OUR GRASSY OCEAN MEADOWS

“Grass that grows in seawater?”, Dalton Koss HQ is often asked. Yes, grass that can grow in and withstand seawater. But how?

Seagrass is similar to land-based grass, having leaves, veins and roots. The leaves grow from the base of the leave and reproduce with flowers and seeds. Many individual seagrass plants found growing together is termed a seagrass bed or seagrass meadow. Seagrass meadows can be found across the globe, usually in coastal areas close to shore where sunlight can penetrate the water column. Like all plants, seagrass needs sunlight to grow.

The different parts of the seagrass, Amphibolis antarctica, or commonly known as the sea nymph.
The different parts of the seagrass, Amphibolis antarctica, or commonly known as the sea nymph.

Although seagrass meadows may not look like much to the casual observer, they play an incredibly important role in supporting not only the health of our coasts and oceans, but also to humans. There are so many incredible facts about seagrass that DKHQ would like to share with you.

Did you know that seagrass meadows are nurseries for baby sea animals, providing shelter and protection from bigger animals and food to help them grow? Most of the fish we buy to eat would have spent some of their younger years living and growing in seagrass meadows before swimming to the oceans as adults.

An eleven arm seastar (Coscinasterias muricate) and small mussels (Electroma georgiana) living in swan grass (Zoestera muelleri).
An eleven arm seastar (Coscinasterias muricate) and small mussels (Electroma georgiana) living in swan grass (Zoestera muelleri).

Due to the amazing root network of seagrass, they are able trap and stabilise soft sediments, sand and other very small items floating in seawater. This means seagrass plays an important role in protecting our shorelines from erosion and helps improves seawater clarity.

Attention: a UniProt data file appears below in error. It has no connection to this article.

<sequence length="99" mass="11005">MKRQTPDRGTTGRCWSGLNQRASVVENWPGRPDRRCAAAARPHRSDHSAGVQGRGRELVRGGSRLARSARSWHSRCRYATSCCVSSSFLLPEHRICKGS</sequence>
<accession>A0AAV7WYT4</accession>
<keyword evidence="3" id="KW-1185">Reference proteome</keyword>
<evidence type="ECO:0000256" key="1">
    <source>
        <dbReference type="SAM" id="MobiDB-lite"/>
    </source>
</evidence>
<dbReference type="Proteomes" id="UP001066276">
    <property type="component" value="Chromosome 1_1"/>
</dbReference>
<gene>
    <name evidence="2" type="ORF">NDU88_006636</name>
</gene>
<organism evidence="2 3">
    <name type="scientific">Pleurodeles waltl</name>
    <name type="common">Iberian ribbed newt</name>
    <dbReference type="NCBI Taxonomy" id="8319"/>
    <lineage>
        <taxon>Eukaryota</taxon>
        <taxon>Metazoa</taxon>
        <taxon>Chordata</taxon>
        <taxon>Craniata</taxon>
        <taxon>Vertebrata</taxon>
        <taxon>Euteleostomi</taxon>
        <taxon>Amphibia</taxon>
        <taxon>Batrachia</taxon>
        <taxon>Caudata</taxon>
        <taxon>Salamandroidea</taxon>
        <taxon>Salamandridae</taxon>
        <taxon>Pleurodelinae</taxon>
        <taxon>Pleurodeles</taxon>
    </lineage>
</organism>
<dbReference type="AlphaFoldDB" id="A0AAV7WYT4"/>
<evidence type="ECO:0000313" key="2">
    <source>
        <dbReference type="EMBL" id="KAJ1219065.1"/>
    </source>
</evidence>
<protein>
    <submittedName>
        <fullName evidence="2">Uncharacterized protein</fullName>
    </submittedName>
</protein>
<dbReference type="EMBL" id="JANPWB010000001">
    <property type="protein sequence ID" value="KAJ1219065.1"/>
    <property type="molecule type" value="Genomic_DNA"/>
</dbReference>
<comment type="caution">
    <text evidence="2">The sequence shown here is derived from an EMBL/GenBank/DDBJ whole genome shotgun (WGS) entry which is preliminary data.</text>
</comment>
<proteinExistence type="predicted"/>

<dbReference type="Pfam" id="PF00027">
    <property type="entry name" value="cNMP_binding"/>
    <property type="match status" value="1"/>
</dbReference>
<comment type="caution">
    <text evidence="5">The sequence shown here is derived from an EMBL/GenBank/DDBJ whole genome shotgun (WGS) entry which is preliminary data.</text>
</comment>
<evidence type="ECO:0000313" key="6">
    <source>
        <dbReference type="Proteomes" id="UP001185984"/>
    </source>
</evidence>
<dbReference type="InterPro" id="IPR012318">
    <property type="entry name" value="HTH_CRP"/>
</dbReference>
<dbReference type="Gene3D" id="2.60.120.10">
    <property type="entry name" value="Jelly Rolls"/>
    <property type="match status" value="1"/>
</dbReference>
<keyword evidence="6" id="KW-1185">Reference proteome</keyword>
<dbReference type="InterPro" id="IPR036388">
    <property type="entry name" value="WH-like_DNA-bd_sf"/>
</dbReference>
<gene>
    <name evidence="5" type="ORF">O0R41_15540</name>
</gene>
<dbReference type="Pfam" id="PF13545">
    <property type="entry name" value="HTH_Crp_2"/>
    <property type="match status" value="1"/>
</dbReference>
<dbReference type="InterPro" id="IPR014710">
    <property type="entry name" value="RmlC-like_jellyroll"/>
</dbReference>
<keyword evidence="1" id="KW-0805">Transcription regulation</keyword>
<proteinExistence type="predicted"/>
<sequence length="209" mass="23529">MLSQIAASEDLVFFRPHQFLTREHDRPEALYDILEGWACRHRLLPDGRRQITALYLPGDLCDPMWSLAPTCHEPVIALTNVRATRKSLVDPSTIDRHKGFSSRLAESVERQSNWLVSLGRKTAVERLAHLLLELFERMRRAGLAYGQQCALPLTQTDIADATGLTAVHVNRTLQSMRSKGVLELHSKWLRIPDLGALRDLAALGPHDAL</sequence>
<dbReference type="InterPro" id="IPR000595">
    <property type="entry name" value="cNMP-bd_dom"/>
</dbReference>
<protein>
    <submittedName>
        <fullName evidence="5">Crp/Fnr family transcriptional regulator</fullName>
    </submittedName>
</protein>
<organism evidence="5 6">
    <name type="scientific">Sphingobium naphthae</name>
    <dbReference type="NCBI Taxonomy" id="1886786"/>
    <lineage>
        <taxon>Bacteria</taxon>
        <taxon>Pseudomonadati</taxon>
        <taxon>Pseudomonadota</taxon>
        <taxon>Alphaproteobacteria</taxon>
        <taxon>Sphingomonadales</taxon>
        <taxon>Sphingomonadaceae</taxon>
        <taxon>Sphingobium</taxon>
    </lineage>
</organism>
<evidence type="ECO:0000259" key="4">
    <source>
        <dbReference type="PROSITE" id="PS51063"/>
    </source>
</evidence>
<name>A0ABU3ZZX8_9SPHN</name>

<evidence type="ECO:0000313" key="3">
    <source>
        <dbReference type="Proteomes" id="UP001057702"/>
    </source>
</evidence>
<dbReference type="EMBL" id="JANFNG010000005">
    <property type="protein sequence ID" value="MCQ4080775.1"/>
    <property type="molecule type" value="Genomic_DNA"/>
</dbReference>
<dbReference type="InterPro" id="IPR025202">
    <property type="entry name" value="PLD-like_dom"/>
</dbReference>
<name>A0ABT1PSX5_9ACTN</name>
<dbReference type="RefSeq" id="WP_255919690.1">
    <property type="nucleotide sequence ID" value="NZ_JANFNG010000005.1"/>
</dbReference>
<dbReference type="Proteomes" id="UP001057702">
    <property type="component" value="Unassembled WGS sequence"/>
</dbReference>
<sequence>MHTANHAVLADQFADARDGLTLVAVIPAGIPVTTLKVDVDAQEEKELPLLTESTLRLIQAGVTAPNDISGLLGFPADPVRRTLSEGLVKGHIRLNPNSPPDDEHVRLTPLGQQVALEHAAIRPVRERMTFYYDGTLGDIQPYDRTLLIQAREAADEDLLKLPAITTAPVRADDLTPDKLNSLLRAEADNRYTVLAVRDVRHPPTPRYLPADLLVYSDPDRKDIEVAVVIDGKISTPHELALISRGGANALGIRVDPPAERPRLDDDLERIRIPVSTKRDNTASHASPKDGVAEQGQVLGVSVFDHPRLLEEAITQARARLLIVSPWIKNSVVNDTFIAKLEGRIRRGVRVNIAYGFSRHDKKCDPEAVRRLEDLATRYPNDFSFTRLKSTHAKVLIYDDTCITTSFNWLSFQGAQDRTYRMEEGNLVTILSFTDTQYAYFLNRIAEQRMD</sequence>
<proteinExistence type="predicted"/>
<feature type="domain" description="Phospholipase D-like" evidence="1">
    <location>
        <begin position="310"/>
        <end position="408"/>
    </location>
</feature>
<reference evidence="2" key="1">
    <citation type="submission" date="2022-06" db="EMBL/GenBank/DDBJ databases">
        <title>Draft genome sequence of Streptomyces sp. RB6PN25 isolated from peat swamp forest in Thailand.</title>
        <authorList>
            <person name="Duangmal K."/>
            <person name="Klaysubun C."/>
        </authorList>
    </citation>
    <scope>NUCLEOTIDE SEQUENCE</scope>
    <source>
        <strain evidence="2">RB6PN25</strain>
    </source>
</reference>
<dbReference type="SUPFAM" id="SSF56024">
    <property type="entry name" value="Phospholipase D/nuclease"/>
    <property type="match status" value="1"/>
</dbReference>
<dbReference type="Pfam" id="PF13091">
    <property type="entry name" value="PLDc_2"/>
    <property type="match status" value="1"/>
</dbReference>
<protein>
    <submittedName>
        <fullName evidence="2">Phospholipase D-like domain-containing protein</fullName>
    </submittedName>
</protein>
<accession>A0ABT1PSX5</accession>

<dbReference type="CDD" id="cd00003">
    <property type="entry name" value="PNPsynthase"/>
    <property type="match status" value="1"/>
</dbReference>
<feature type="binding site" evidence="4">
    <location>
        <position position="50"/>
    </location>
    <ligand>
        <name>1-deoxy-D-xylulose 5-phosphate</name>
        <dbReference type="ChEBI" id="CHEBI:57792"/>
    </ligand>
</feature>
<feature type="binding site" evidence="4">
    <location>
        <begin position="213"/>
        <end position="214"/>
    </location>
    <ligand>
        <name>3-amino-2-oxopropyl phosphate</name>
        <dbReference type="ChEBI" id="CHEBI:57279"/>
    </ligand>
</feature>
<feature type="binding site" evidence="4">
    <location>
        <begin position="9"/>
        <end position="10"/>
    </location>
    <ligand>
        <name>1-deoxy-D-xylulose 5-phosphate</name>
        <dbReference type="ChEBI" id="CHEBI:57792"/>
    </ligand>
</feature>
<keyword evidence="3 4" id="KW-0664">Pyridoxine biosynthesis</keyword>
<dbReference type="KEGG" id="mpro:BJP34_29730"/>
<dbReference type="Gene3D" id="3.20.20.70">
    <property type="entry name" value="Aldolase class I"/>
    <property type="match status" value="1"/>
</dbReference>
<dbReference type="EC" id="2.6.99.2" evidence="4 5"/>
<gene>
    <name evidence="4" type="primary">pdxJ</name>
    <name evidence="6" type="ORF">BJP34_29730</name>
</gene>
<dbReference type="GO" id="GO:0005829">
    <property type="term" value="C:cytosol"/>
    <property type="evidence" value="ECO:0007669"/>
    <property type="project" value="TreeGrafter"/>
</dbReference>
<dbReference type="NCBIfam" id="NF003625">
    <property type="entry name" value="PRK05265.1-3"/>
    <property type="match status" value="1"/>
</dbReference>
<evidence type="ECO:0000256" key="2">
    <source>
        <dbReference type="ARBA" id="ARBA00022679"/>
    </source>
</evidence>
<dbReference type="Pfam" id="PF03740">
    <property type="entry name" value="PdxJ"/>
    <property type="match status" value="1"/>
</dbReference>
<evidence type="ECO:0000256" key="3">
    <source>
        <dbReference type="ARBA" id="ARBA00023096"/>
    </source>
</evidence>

In areas of seagrass meadows there are less toxic algal blooms. Seagrass is amazing at absorbing a whole lot of different nutrients, that often contribute to algal blooms, and using it as food to grow.

The seagrass plant is like a small cosmos to itself. It provides a solid surface for other small seaweeds, sponges and animals to grow.

A meadow of Southern strapped (Posidonia australis) in Corner Inlet Marine National Park, Victoria.
A meadow of Southern strapped (Posidonia australis) in Corner Inlet Marine National Park, Victoria.

Worried about high carbon levels in the atmosphere? Seagrass is able to absorb and store large quantities of carbon in their leaves and roots. Let’s protect seagrass so it can be a wonderful and natural way to address our high carbon lifestyles.

If you ever have an opportunity to snorkel in a grassy ocean meadow, do not pass it up! You might just be surprised with what you find.

A beautiful and vibrant red sponge growing in the Southern strapweed.
A beautiful and vibrant red sponge growing amongst the Southern strapweed.

Sea Anemones of the Southern Ocean

At DKHQ we are constantly asked whether some of the facts portrayed on Finding Nemo are true, specifically the much difficult to pronounce Sea Anemone. Pixar did a wonderful job raising the profile of tropical reefs, although to the detriment of Clown Fish who, if the facts are correct, were being flushed down toilets by young children wanting to release ‘Nemo’ back into the ocean.

This aside, the often asked sea anemone questions at DKHQ are: a. can sea anemones sting, and b. can their poison kill humans? The answer to a. is yes and to b. is no. This public fascination with sea anemones inspired today’s DKHQ Marine Fact, with a focus on southern sea anemones.

Unlike the large sea anemones of our tropical reefs systems found across the globe’s equator line, the sea anemones of the southern ocean are comparatively smaller but just as beautiful and colourful. Here are some interesting facts:

1. Southern sea anemones always occur as solitary individuals usually in intertidal and subtidal areas.

2. All sea anemones have one opening, function both as its mouth and anus (this fact usually elicits some funny facial and noise reactions). Sea anemones are carnivores, on other animals.

3. The sea anemone body is supported by water pressure, which means when not in water their body and tentacles become floppy.

4. The tentacles of all sea anemones radiate from the mouth in one or many rows and are hollow. These tentacles contain stinging cells known in marine science as nematocysts. Each nematocyst contains a pressurised coil that can be pushed out to capture prey or used as self defence. The sea anemone use the nematocysts to stun, and in some cases, kill the prey.